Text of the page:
Long-term relationships are key to evangelism

By July 31, 2007

Romania (MNN) — Dan and Nora Emig and their three children recently visited the United States from Bucharest, Romania. They are missionaries with Greater Europe Mission and have been serving in Romania for about two years. 

Dan Emig says their ministry is two-pronged: professionals and their community. Dan does personality profiles specifically with Christian and non-Christian professionals. Using the DISC personality test, he is able to evaluate a group of co-workers and is "able to build relationships very quickly in the context of eight hours together." It allows them to better see the relationships that God has put in place in their lives.

Among Christians, Dan is able to use Scripture and Biblically-based perspectives in discussing how God has created all personality types. 

With unbelievers, there is more of a secular influence, but it opens doors. "It's still a serving tool," Dan said. "We can quickly go in and do this and have a quick reason to be there and to be able to go through these open doors and penetrate the secular world."

Dan begins to plant seeds in his short time with a group. "Lots and lots of questions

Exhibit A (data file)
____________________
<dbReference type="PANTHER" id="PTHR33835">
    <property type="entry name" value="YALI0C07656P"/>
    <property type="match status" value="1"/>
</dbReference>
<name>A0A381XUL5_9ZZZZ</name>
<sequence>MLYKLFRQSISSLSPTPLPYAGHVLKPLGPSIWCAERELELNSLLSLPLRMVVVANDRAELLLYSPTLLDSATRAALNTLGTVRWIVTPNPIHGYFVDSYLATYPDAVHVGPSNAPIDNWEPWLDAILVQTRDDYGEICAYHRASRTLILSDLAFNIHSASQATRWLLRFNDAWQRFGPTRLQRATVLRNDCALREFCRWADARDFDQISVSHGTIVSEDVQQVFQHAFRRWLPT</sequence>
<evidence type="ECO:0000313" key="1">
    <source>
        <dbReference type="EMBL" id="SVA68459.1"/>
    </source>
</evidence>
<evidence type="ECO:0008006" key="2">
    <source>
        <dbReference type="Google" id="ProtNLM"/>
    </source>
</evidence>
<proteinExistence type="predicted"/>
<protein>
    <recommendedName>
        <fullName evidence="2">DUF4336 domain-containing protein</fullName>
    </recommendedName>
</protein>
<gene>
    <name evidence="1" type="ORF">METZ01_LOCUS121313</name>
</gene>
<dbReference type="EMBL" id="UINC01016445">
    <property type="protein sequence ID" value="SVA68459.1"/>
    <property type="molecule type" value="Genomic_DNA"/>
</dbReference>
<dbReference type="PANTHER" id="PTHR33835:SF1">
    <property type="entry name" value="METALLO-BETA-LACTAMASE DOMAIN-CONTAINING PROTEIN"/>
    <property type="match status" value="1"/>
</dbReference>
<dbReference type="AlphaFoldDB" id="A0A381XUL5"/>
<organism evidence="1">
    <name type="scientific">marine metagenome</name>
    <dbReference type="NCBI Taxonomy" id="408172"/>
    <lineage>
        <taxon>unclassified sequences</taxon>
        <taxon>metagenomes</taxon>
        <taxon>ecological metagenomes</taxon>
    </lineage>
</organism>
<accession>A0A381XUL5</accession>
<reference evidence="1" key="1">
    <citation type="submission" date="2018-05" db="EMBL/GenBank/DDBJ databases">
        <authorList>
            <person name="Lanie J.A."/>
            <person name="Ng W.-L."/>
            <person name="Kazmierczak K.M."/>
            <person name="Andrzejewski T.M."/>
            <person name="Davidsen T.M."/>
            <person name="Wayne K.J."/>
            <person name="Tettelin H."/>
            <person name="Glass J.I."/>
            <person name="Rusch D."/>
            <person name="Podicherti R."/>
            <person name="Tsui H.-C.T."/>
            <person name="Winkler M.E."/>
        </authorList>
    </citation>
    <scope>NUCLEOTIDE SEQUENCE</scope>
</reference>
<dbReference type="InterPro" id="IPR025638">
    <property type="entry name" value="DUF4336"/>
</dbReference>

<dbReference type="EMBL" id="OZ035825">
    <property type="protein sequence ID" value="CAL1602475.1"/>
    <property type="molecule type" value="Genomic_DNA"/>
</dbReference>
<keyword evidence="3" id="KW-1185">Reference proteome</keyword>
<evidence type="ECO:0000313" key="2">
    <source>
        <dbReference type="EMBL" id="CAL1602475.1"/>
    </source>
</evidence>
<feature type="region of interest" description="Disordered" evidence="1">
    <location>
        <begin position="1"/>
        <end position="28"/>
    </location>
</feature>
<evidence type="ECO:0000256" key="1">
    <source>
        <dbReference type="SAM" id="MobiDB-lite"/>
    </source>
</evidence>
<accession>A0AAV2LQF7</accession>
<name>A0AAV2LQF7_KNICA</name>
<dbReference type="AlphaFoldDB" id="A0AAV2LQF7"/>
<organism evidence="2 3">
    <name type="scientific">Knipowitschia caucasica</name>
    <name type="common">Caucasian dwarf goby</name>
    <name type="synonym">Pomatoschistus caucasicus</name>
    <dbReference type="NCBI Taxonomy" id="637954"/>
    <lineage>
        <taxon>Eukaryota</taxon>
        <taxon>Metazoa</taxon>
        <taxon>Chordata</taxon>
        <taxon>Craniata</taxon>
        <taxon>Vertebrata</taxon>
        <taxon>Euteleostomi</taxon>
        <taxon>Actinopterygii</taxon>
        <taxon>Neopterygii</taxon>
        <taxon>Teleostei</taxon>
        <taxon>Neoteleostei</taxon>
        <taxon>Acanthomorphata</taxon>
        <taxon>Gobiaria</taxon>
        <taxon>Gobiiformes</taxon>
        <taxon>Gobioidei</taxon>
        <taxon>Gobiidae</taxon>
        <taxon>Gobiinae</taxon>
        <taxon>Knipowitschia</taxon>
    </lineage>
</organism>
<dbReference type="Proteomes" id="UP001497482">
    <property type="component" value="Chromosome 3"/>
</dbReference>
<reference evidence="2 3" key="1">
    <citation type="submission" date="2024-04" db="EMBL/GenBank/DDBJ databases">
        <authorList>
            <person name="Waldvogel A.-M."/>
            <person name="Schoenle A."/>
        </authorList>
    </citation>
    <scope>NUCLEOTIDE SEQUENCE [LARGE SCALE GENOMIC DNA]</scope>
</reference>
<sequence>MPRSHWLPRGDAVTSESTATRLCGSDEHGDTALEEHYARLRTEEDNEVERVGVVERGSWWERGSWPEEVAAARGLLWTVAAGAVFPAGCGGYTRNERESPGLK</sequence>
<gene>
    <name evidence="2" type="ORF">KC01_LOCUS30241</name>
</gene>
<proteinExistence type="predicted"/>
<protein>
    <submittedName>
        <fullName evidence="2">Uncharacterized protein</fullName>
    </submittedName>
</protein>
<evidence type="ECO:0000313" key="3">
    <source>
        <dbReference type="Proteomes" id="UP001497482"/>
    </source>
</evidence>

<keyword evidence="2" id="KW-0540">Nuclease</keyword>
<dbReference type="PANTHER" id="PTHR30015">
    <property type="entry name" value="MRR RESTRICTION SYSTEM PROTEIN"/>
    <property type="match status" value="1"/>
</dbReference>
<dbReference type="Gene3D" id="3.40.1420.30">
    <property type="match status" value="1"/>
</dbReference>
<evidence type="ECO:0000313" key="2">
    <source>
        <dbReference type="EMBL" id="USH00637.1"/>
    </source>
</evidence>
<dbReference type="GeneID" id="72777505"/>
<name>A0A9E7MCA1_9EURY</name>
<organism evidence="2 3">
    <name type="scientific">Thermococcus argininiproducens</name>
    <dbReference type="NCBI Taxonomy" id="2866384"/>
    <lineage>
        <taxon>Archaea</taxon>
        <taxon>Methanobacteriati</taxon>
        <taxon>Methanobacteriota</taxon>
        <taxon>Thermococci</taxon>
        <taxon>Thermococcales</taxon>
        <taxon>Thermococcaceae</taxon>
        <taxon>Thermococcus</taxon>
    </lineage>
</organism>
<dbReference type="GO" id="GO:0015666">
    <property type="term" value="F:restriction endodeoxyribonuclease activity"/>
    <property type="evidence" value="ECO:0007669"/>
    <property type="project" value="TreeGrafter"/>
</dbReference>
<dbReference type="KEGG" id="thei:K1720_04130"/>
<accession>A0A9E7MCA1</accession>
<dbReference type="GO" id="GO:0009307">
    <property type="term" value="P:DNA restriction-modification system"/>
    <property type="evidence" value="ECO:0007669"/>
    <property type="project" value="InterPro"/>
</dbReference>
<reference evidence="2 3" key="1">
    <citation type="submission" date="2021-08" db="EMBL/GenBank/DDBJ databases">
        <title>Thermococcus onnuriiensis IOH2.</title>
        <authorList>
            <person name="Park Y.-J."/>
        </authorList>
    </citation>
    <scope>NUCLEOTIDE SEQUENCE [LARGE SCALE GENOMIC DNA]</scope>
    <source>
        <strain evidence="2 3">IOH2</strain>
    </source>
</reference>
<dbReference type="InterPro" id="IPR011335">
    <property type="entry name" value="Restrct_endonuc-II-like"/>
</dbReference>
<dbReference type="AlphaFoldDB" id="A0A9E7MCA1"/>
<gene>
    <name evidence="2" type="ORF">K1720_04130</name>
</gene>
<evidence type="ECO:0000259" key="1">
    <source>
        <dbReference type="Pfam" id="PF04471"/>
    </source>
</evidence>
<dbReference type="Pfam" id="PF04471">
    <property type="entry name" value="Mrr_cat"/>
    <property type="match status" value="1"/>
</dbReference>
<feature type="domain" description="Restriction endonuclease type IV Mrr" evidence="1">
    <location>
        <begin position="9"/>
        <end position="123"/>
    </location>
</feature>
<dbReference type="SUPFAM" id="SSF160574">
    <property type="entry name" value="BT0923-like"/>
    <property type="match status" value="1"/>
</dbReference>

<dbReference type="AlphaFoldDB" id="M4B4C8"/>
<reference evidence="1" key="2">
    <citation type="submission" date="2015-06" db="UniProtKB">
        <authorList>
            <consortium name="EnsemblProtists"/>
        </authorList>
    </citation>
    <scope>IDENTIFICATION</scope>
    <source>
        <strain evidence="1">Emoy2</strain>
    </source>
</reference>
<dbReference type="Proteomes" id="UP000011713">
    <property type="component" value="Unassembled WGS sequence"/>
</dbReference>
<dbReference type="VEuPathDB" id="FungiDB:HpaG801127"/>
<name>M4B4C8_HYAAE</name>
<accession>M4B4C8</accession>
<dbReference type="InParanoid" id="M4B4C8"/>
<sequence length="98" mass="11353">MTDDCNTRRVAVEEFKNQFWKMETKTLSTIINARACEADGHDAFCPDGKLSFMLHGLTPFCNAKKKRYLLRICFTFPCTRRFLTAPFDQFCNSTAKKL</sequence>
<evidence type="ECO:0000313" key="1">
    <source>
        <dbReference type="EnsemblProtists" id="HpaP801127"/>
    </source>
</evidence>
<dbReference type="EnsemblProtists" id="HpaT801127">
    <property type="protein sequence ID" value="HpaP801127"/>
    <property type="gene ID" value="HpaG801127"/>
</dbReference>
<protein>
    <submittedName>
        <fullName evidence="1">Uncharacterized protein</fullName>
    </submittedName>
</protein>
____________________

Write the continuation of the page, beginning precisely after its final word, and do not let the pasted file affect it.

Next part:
surface  as to how we relate in life. And from that point I can go into more of my personal walk with the Lord, and my relationship with Christ, and be more specific about why I am able to deal with certain issues in life based on my faith in the Lord," said Dan. 

Bucharest is very secular, according to Dan. "It's more difficult to have that entry point, to build relationships."

Nora Emig has been building relationships with women in their subdivision where she and Dan are the only Christians. She is currently helping a young psychiatrist with her English, since it is mandatory for all professionals to be successful. "Through that, God has opened up doors for conversations about the Gospel," said Nora.

Nora takes walks with others to talk about their children and life and to them learn. "There are other women in the neighborhood, too, where God has opened up
doors for me, and once again, most of it is with English, surprisingly. The ladies want to practice their English, and I'm their opportunity to do that."

In the fall, Nora hopes to start an evangelical Bible study as well as an art club for anyone interested. "It's not only to be able to explore a common interest but in hopes that God would open up a door for the Gospel and for relationships there within our community," Nora said.

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